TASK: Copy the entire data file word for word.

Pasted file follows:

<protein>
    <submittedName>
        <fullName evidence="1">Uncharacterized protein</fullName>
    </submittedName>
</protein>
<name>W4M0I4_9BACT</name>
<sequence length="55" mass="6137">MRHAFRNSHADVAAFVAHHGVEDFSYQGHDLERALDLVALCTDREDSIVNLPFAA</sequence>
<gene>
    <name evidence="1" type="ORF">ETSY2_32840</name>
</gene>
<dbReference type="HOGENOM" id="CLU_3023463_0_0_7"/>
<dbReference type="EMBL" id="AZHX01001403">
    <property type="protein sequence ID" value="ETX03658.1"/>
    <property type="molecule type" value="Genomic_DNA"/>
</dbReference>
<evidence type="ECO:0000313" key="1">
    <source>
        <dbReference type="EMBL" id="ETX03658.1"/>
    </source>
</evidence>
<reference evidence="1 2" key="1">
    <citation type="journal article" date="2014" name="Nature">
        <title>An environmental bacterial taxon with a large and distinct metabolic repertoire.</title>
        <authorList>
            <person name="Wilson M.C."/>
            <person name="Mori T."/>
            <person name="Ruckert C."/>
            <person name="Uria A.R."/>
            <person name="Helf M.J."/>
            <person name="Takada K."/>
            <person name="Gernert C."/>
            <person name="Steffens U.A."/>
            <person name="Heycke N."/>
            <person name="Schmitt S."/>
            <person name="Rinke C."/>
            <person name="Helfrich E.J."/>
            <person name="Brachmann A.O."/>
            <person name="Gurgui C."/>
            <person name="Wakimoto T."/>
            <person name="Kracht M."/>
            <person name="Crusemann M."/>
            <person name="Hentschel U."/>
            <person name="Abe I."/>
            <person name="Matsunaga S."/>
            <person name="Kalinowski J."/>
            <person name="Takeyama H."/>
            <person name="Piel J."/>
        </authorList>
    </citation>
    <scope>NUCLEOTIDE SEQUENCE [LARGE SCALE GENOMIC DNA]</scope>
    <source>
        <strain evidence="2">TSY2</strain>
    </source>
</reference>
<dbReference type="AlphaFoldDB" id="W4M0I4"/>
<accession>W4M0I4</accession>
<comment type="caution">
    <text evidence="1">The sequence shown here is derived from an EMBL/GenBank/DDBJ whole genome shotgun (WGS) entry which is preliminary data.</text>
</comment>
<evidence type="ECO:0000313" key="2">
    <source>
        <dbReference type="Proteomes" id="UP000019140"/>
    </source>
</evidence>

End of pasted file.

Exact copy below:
<protein>
    <submittedName>
        <fullName evidence="1">Uncharacterized protein</fullName>
    </submittedName>
</protein>
<name>W4M0I4_9BACT</name>
<sequence length="55" mass="6137">MRHAFRNSHADVAAFVAHHGVEDFSYQGHDLERALDLVALCTDREDSIVNLPFAA</sequence>
<gene>
    <name evidence="1" type="ORF">ETSY2_32840</name>
</gene>
<dbReference type="HOGENOM" id="CLU_3023463_0_0_7"/>
<dbReference type="EMBL" id="AZHX01001403">
    <property type="protein sequence ID" value="ETX03658.1"/>
    <property type="molecule type" value="Genomic_DNA"/>
</dbReference>
<evidence type="ECO:0000313" key="1">
    <source>
        <dbReference type="EMBL" id="ETX03658.1"/>
    </source>
</evidence>
<reference evidence="1 2" key="1">
    <citation type="journal article" date="2014" name="Nature">
        <title>An environmental bacterial taxon with a large and distinct metabolic repertoire.</title>
        <authorList>
            <person name="Wilson M.C."/>
            <person name="Mori T."/>
            <person name="Ruckert C."/>
            <person name="Uria A.R."/>
            <person name="Helf M.J."/>
            <person name="Takada K."/>
            <person name="Gernert C."/>
            <person name="Steffens U.A."/>
            <person name="Heycke N."/>
            <person name="Schmitt S."/>
            <person name="Rinke C."/>
            <person name="Helfrich E.J."/>
            <person name="Brachmann A.O."/>
            <person name="Gurgui C."/>
            <person name="Wakimoto T."/>
            <person name="Kracht M."/>
            <person name="Crusemann M."/>
            <person name="Hentschel U."/>
            <person name="Abe I."/>
            <person name="Matsunaga S."/>
            <person name="Kalinowski J."/>
            <person name="Takeyama H."/>
            <person name="Piel J."/>
        </authorList>
    </citation>
    <scope>NUCLEOTIDE SEQUENCE [LARGE SCALE GENOMIC DNA]</scope>
    <source>
        <strain evidence="2">TSY2</strain>
    </source>
</reference>
<dbReference type="AlphaFoldDB" id="W4M0I4"/>
<accession>W4M0I4</accession>
<comment type="caution">
    <text evidence="1">The sequence shown here is derived from an EMBL/GenBank/DDBJ whole genome shotgun (WGS) entry which is preliminary data.</text>
</comment>
<evidence type="ECO:0000313" key="2">
    <source>
        <dbReference type="Proteomes" id="UP000019140"/>
    </source>
</evidence>